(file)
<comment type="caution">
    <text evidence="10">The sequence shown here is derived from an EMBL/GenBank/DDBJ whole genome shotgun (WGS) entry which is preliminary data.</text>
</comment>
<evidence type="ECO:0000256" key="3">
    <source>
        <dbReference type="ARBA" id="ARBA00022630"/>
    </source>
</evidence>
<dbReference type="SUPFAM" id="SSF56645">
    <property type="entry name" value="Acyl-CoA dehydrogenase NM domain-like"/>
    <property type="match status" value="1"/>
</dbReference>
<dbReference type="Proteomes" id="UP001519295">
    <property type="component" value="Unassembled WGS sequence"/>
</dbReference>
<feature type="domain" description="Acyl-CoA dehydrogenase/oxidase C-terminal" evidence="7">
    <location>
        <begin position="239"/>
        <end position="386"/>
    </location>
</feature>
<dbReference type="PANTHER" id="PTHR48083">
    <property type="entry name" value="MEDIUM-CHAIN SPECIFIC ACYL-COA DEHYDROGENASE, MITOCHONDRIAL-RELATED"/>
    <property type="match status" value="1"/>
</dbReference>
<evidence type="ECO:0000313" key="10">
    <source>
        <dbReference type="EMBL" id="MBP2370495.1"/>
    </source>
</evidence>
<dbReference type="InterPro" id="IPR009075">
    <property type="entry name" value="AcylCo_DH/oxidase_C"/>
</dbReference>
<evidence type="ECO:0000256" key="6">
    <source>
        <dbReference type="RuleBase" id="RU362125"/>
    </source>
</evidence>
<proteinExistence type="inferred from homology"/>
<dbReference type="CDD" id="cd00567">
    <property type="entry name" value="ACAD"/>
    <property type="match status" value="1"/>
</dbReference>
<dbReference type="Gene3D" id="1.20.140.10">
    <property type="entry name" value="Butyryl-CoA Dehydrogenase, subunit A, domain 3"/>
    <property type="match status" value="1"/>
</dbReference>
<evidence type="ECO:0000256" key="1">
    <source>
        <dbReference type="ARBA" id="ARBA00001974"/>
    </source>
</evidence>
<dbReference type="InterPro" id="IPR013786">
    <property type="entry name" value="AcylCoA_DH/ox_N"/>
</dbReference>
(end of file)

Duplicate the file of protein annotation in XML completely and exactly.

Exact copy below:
<comment type="caution">
    <text evidence="10">The sequence shown here is derived from an EMBL/GenBank/DDBJ whole genome shotgun (WGS) entry which is preliminary data.</text>
</comment>
<evidence type="ECO:0000256" key="3">
    <source>
        <dbReference type="ARBA" id="ARBA00022630"/>
    </source>
</evidence>
<dbReference type="SUPFAM" id="SSF56645">
    <property type="entry name" value="Acyl-CoA dehydrogenase NM domain-like"/>
    <property type="match status" value="1"/>
</dbReference>
<dbReference type="Proteomes" id="UP001519295">
    <property type="component" value="Unassembled WGS sequence"/>
</dbReference>
<feature type="domain" description="Acyl-CoA dehydrogenase/oxidase C-terminal" evidence="7">
    <location>
        <begin position="239"/>
        <end position="386"/>
    </location>
</feature>
<dbReference type="PANTHER" id="PTHR48083">
    <property type="entry name" value="MEDIUM-CHAIN SPECIFIC ACYL-COA DEHYDROGENASE, MITOCHONDRIAL-RELATED"/>
    <property type="match status" value="1"/>
</dbReference>
<evidence type="ECO:0000313" key="10">
    <source>
        <dbReference type="EMBL" id="MBP2370495.1"/>
    </source>
</evidence>
<dbReference type="InterPro" id="IPR009075">
    <property type="entry name" value="AcylCo_DH/oxidase_C"/>
</dbReference>
<evidence type="ECO:0000256" key="6">
    <source>
        <dbReference type="RuleBase" id="RU362125"/>
    </source>
</evidence>
<proteinExistence type="inferred from homology"/>
<dbReference type="CDD" id="cd00567">
    <property type="entry name" value="ACAD"/>
    <property type="match status" value="1"/>
</dbReference>
<dbReference type="Gene3D" id="1.20.140.10">
    <property type="entry name" value="Butyryl-CoA Dehydrogenase, subunit A, domain 3"/>
    <property type="match status" value="1"/>
</dbReference>
<evidence type="ECO:0000256" key="1">
    <source>
        <dbReference type="ARBA" id="ARBA00001974"/>
    </source>
</evidence>
<dbReference type="InterPro" id="IPR013786">
    <property type="entry name" value="AcylCoA_DH/ox_N"/>
</dbReference>